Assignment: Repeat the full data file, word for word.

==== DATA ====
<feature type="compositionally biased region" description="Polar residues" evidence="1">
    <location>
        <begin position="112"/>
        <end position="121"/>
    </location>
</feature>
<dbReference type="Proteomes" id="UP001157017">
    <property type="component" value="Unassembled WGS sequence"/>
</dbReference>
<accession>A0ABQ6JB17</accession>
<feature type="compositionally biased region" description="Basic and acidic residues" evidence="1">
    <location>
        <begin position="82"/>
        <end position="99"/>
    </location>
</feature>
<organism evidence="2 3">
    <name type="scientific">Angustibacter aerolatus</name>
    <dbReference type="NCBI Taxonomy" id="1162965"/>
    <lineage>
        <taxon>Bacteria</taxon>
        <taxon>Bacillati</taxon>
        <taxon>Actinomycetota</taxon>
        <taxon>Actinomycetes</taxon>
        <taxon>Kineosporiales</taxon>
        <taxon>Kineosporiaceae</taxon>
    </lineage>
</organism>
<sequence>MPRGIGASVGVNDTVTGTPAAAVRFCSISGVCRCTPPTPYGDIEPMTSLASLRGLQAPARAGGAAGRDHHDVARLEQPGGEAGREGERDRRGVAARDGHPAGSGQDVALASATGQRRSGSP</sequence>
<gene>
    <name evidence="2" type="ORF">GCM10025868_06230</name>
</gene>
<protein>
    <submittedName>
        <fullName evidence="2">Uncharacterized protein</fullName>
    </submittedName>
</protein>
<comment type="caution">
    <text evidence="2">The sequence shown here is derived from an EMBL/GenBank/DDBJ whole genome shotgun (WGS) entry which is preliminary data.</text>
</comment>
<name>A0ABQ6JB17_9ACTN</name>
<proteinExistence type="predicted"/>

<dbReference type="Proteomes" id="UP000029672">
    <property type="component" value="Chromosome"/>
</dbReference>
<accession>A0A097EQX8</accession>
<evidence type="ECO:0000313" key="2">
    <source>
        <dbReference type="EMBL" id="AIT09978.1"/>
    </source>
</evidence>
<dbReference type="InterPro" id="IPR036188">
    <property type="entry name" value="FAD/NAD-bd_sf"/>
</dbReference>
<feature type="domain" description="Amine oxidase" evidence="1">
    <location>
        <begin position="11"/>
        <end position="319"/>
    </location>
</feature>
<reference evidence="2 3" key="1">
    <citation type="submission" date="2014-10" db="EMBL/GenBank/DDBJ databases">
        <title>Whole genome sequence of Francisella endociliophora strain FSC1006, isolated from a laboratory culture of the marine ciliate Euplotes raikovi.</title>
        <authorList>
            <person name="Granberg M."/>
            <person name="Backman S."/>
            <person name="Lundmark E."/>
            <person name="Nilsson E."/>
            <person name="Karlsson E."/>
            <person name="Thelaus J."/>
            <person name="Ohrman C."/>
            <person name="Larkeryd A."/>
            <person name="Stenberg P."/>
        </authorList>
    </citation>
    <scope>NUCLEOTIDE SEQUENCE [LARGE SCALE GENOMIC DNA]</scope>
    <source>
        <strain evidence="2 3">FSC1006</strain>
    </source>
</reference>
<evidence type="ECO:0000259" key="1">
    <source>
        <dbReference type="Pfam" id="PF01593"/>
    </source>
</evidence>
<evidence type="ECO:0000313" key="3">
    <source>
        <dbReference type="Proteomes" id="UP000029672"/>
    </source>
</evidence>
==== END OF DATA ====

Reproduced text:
<feature type="compositionally biased region" description="Polar residues" evidence="1">
    <location>
        <begin position="112"/>
        <end position="121"/>
    </location>
</feature>
<dbReference type="Proteomes" id="UP001157017">
    <property type="component" value="Unassembled WGS sequence"/>
</dbReference>
<accession>A0ABQ6JB17</accession>
<feature type="compositionally biased region" description="Basic and acidic residues" evidence="1">
    <location>
        <begin position="82"/>
        <end position="99"/>
    </location>
</feature>
<organism evidence="2 3">
    <name type="scientific">Angustibacter aerolatus</name>
    <dbReference type="NCBI Taxonomy" id="1162965"/>
    <lineage>
        <taxon>Bacteria</taxon>
        <taxon>Bacillati</taxon>
        <taxon>Actinomycetota</taxon>
        <taxon>Actinomycetes</taxon>
        <taxon>Kineosporiales</taxon>
        <taxon>Kineosporiaceae</taxon>
    </lineage>
</organism>
<sequence>MPRGIGASVGVNDTVTGTPAAAVRFCSISGVCRCTPPTPYGDIEPMTSLASLRGLQAPARAGGAAGRDHHDVARLEQPGGEAGREGERDRRGVAARDGHPAGSGQDVALASATGQRRSGSP</sequence>
<gene>
    <name evidence="2" type="ORF">GCM10025868_06230</name>
</gene>
<protein>
    <submittedName>
        <fullName evidence="2">Uncharacterized protein</fullName>
    </submittedName>
</protein>
<comment type="caution">
    <text evidence="2">The sequence shown here is derived from an EMBL/GenBank/DDBJ whole genome shotgun (WGS) entry which is preliminary data.</text>
</comment>
<name>A0ABQ6JB17_9ACTN</name>
<proteinExistence type="predicted"/>

<dbReference type="Proteomes" id="UP000029672">
    <property type="component" value="Chromosome"/>
</dbReference>
<accession>A0A097EQX8</accession>
<evidence type="ECO:0000313" key="2">
    <source>
        <dbReference type="EMBL" id="AIT09978.1"/>
    </source>
</evidence>
<dbReference type="InterPro" id="IPR036188">
    <property type="entry name" value="FAD/NAD-bd_sf"/>
</dbReference>
<feature type="domain" description="Amine oxidase" evidence="1">
    <location>
        <begin position="11"/>
        <end position="319"/>
    </location>
</feature>
<reference evidence="2 3" key="1">
    <citation type="submission" date="2014-10" db="EMBL/GenBank/DDBJ databases">
        <title>Whole genome sequence of Francisella endociliophora strain FSC1006, isolated from a laboratory culture of the marine ciliate Euplotes raikovi.</title>
        <authorList>
            <person name="Granberg M."/>
            <person name="Backman S."/>
            <person name="Lundmark E."/>
            <person name="Nilsson E."/>
            <person name="Karlsson E."/>
            <person name="Thelaus J."/>
            <person name="Ohrman C."/>
            <person name="Larkeryd A."/>
            <person name="Stenberg P."/>
        </authorList>
    </citation>
    <scope>NUCLEOTIDE SEQUENCE [LARGE SCALE GENOMIC DNA]</scope>
    <source>
        <strain evidence="2 3">FSC1006</strain>
    </source>
</reference>
<evidence type="ECO:0000259" key="1">
    <source>
        <dbReference type="Pfam" id="PF01593"/>
    </source>
</evidence>
<evidence type="ECO:0000313" key="3">
    <source>
        <dbReference type="Proteomes" id="UP000029672"/>
    </source>
</evidence>